Yesterday was activation day. I did not have a “rock star” activation, nor did I have a bad one. I think I’m absolutely average. The good news: I hear sound. The bad news: my brain does not yet know what to make of the sound.
Ed and both my parents came with, and my audiologist Cathy had a student with her, Whitney. So there were a lot of people in a little room, all waiting to see what happens. First, we went over all the equipment. When I say “all”, there is a lot. I basically get two of everything. The processor has a lot of pieces that come apart, which is a really good design because if one piece fails, you only have to replace it rather than replace the whole thing. But I’m not kidding, they gave me an entire (Advanced Bionics branded) backpack stuffed full of things. Extra cords, battery chargers, extra processor, new dry & store, etc etc.
Second, Cathy showed me how to put all the pieces together and put the processor on my head. Then, the big moment – turning it on. First she ran through all the electrodes, and I breathed a huge sigh of relief, because I could hear sound. So no matter what, it was worth it. I hear sound again in my right ear – the ear that hasn’t heard a thing outside of really low super loud sounds in 17 years.
Then we set tolerance levels. She went through the electrodes in groups of 4 and I listened to determine when each group got too loud – this is my threshold for now. As time goes on, that will likely increase. In fact, she gave me three programs – quiet, a little louder, and a little louder yet. I’ve already moved up to the middle one because quiet was starting to sound too quiet.
Then the other major moment – turning the whole thing on to hear speech. And this is where I was a little disappointed. I did have (unrealistic) hopes that I would be able to at least understand speech right away. I didn’t. In fact, over 24 hours later, I still don’t. I can pick out some words here and there if I really concentrate, but everything really sounds like just a jumble of noise. And everything had a tinny ringing with it (I think this is because it’s been so long since I heard anything in that frequency that my brain is freaking out by finally hearing it). That has diminished a little bit today and I’m starting to be able to distinguish sounds a little bit – they don’t sound “right” but I can tell a voice from a bark from rustling paper, for instance. I could even tell people singing in harmony, although the pitches were definitely not where they should be and it sounded like they were singing underwater in a tin can (which is hilarious, because that’s exactly how I first described what music sounded like when I first listened to it after my hearing loss but before my hearing aid).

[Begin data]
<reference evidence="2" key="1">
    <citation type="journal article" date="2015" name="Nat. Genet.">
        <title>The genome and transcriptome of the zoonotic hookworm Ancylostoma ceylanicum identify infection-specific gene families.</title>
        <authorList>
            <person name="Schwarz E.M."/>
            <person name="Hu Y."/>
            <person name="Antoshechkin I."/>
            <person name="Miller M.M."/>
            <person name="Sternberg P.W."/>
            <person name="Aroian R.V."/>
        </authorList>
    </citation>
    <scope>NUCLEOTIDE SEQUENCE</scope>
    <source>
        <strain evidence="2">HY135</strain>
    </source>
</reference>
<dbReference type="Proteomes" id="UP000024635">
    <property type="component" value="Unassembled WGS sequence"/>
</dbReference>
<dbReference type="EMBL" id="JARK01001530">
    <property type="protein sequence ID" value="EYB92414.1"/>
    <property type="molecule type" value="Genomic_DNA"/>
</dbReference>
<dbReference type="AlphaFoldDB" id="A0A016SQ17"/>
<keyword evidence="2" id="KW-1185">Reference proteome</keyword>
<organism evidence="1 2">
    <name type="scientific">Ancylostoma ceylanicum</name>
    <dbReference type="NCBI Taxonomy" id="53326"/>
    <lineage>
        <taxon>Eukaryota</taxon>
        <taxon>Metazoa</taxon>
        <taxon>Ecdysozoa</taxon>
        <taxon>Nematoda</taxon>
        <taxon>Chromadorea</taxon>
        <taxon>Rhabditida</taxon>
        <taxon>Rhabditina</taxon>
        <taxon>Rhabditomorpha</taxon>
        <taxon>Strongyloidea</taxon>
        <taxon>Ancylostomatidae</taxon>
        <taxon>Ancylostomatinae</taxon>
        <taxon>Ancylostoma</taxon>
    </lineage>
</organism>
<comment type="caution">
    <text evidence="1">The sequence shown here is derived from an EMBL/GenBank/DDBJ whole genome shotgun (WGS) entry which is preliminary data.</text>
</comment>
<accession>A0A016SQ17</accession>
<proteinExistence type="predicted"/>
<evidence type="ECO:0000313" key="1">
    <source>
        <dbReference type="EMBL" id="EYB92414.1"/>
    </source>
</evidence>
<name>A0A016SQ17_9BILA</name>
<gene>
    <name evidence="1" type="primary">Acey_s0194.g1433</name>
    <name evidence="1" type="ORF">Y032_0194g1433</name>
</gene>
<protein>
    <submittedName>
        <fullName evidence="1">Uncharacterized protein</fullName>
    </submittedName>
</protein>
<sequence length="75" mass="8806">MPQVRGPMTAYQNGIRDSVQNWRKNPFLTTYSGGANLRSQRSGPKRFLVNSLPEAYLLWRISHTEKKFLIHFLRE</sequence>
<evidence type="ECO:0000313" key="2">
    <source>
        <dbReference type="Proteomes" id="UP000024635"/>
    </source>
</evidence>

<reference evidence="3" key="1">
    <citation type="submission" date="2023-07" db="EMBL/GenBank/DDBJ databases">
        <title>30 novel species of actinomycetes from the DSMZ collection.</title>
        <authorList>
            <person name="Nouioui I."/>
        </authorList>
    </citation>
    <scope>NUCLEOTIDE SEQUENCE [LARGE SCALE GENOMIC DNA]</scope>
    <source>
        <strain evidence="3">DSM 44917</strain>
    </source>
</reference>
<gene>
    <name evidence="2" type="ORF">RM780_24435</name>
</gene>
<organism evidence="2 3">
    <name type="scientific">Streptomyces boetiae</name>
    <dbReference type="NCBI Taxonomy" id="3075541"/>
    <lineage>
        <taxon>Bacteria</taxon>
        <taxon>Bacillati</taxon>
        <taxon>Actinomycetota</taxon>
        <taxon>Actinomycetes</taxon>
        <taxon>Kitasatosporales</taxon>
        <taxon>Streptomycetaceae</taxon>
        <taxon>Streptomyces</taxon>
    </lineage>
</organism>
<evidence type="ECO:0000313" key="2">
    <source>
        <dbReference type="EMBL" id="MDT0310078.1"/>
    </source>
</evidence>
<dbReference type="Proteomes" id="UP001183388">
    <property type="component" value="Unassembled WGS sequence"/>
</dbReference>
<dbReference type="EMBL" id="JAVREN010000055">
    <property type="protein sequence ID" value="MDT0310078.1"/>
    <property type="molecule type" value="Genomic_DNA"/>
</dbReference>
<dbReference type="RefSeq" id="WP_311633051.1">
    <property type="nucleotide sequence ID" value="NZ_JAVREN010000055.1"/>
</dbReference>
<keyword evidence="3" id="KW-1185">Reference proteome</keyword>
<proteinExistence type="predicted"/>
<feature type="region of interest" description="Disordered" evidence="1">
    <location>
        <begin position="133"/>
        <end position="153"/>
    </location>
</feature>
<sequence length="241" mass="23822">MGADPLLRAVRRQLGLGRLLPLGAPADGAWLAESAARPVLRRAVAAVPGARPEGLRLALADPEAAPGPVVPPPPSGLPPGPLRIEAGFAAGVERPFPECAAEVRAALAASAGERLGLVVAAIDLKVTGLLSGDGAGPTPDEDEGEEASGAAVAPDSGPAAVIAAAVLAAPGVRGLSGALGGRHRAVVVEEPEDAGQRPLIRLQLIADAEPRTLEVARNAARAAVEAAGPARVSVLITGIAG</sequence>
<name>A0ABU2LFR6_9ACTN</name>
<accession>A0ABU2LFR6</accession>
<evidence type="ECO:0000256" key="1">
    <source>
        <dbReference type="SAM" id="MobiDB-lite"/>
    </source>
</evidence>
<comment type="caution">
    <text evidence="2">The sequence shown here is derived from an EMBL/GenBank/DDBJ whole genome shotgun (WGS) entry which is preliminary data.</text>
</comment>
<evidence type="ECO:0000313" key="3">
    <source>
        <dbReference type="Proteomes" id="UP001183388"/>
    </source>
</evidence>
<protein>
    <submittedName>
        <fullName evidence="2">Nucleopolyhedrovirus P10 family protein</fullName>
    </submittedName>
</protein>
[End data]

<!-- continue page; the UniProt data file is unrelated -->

The weird piece of all of this is that my left ear still hears like it normally does (although we did update to the new hearing aid, it is shockingly similar to what I was hearing only with slightly less overall volume). So I definitely hear two very distinct sounds – the channel that sounds correct and the channel that sounds wrong. We worked on getting the sound level balanced so that I’m hearing “evenly”, like the sound is in the center of my head rather than on one side or the other (like a normal person, although you may not realize this). The goal is that both of these channels that I’m hearing will begin to blend together in my brain. I have a feeling it will be awhile before that starts to happen.
So there is a lot of rehab in my future, getting my brain to understand the new sounds and getting the ears to work together. I started doing the read along with an audiobook thing last night, and that is definitely helping, I’ve watched TV (with captions, of course), I’ve even listened to music, which is definitely going to be a challenge. I had a meeting and group discussion at work. I’ve got a long ways to go, but I’m optimistic about it.